Kent Clare, Director, Financial Intelligence Unit: The FIU was a part of a delegation that went to Jamaica I think it was in 2018 when we were very much involved with the UNCAC issue and we were trying to establish some of the best practices that they had in place in Jamaica. And so we came back we did a report and we had some advice and I’ll tell you that there’s always a focus on the politicians and there should be indeed but it goes beyond that. You just can’t focus on one set and you realize that there are often going to be other people involved. Listen think about it,  if I am a politician am I going to always be so crazy enough to have all of these assets – and I’m a politician and I’m a crooked politician- am I going to be putting all of these assets in my name considering under the Prevention of Corruption Act I have to make these declarations and so on and these can be used to prosecute me ? So obviously it’s a problem that’s wider in terms of the way persons would have had assets maybe put in the names of relatives or you know companies and that sort of thig. So what we need we just can’t have a focus on politicians but we have to look at the whole complex the connectivity in society and fix the system, create the laws for example that allows FIU and the police to have convictions. One of the things that we have been having deep conversations about within the last year and a half and especially within the last three or four months has to do with a thing called Civil Asset Recovery. It doesn’t require a conviction, you can get back- it’s not enough to send people to jail you have to get back the resources that they would have taken whether it’s a politician, whether it’s a petty criminal all of these acquisitive crimes you need to get back the proceeds of crime but that requires building an infrastructure, not talking about this and that or the other. So we had a gentleman by the name of Alex Ferguson by from CARICOM and CARICOM is pushing this issue because it’s all across the Caribbean, pushing this issue significantly so we have developed an asset recovery forum within one of our working groups and making some recommendations for amendments to the law but I hope that answered your question. It’s not looking strictly at this person right now with the laws as we have them it’s developing and looking at a wider set of persons.”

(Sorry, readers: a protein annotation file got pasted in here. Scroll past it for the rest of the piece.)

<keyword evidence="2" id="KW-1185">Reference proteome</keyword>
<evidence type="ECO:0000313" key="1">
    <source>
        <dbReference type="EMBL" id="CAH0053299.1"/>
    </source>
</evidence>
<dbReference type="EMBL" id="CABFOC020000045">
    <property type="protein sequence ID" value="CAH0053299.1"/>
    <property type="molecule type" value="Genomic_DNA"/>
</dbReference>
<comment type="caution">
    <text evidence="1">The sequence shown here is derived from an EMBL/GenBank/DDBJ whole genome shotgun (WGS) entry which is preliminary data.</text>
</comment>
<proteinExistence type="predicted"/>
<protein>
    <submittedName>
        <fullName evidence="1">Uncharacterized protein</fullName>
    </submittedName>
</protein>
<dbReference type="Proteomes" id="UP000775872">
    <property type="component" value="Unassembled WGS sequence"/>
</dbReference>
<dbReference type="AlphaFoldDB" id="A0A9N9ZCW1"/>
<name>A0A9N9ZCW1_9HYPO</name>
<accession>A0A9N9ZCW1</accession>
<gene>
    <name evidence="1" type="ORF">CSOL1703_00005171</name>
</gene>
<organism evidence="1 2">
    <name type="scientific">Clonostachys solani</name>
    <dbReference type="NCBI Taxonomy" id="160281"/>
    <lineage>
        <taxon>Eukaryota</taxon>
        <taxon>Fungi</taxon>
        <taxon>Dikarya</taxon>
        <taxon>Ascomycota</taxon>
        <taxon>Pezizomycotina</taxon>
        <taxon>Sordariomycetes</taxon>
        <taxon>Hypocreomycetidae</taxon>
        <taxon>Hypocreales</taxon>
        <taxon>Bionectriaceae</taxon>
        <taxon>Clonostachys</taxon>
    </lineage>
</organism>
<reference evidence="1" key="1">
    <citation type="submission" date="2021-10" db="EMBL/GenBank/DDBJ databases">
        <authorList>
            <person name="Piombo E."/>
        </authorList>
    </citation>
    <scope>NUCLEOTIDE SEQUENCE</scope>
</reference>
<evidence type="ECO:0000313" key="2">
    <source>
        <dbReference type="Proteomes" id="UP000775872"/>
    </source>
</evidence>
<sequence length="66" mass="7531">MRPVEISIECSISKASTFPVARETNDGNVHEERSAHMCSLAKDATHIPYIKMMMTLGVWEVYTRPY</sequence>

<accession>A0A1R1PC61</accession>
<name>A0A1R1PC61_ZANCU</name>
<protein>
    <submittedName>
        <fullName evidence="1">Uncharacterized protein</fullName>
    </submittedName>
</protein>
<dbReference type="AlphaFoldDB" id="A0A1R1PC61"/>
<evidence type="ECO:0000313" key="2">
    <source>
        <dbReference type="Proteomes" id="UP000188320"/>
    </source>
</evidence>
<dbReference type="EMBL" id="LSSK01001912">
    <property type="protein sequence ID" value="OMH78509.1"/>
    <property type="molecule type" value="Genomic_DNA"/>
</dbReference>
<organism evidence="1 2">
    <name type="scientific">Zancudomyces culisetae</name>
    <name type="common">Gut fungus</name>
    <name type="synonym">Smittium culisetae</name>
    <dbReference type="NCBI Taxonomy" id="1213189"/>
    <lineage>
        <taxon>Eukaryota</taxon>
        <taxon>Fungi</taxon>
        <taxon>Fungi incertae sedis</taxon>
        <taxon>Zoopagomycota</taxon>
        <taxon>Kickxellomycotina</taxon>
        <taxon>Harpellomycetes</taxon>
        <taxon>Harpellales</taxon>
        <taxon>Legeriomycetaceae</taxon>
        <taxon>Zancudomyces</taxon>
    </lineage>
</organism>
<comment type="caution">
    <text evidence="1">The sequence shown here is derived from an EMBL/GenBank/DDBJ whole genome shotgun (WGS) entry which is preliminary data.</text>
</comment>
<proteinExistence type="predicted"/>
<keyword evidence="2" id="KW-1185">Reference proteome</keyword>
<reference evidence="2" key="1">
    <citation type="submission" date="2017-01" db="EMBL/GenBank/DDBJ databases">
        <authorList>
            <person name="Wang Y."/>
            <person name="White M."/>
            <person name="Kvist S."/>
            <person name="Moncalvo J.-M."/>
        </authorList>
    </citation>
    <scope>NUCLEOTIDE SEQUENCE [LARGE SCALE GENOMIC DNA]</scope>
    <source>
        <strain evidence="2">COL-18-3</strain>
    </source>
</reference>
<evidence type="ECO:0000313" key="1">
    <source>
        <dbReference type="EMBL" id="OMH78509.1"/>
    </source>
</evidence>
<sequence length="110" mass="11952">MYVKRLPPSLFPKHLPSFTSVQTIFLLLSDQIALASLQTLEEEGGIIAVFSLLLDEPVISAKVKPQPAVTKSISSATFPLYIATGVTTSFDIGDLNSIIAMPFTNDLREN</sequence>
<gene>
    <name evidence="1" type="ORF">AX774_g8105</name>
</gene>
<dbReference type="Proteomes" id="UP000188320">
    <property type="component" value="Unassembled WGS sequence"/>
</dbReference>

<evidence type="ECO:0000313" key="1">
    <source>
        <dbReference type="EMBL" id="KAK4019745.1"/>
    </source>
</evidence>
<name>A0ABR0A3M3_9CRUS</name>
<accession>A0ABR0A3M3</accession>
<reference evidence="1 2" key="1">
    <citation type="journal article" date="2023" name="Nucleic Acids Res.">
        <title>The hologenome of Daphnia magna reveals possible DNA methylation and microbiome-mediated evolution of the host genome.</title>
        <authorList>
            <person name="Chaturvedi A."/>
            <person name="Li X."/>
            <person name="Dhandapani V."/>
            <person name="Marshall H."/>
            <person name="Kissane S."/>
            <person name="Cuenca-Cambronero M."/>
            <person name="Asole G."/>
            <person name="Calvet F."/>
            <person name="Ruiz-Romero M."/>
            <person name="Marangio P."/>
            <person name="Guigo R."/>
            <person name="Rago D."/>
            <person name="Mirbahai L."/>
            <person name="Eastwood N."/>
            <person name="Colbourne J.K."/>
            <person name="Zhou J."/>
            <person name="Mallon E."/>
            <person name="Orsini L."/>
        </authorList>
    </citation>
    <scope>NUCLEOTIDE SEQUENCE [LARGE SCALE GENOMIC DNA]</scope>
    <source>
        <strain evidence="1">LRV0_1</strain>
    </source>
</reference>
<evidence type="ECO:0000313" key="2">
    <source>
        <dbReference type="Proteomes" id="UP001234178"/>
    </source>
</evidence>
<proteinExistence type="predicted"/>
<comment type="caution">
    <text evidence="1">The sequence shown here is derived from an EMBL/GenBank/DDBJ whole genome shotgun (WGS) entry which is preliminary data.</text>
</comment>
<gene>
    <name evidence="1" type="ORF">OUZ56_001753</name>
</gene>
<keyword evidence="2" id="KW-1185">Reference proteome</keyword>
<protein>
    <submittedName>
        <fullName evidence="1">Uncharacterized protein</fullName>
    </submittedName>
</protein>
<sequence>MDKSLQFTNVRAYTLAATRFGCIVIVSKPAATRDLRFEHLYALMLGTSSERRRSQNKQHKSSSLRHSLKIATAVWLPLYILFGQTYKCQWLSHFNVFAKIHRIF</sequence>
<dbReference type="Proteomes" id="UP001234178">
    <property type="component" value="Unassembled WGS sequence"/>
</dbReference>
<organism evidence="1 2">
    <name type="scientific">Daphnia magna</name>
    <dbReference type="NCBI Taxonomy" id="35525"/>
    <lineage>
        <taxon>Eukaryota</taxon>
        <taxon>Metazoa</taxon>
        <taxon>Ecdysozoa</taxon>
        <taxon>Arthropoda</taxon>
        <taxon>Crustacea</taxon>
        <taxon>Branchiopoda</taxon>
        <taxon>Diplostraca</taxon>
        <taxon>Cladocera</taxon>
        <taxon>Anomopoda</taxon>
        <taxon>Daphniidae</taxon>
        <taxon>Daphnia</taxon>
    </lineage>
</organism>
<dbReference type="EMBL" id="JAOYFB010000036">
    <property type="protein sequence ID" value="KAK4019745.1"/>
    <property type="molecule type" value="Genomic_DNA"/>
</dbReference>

Interestingly, the FIU is understaffed which hinders them from fully investigating all reports reaching their office.

Kent Clare, Director, Financial Intelligence Unit: “If it’s our investigation or if we are supporting somebody else’s investigation, if we’re supporting somebody else’s it all depends on what they request. So some organization local and foreign will come to us and say “We’re looking at a murder and we think this also might have happened can you get bank records?, Can you get information dealing with ultimate beneficial ownership? Who is the owner behind the natural person that we’re the rope ends ?” so it all depends on what organization is requesting. Now if we are undertaking, we have our own case and we’re going to try and take some of these cases to court we’re the complaining agency so we’re gonna have a full investigation, we’re gonna do the same things like police because we have police officers working here so they’re gonna have to build their cases and look at the evidence and looking at what would convince a court to convict somebody and that’s very important. The legal system is not challenged strictly by cases not coming to court but by cases not being properly prosecuted, by not having persons you can put as evidence to convince a judge or a magistrate as to your argument and to get a conviction. So there’s a lot involved in that I mean when we take on a case sometimes it might take- I came to the FIU and I found certain cases here and it wasn’t until maybe a year after that some of those things were resolved and sometimes we get real impatient but you have to understand that taking a case to court is not the end game it’s to get a conviction. So that’s basically how it works.”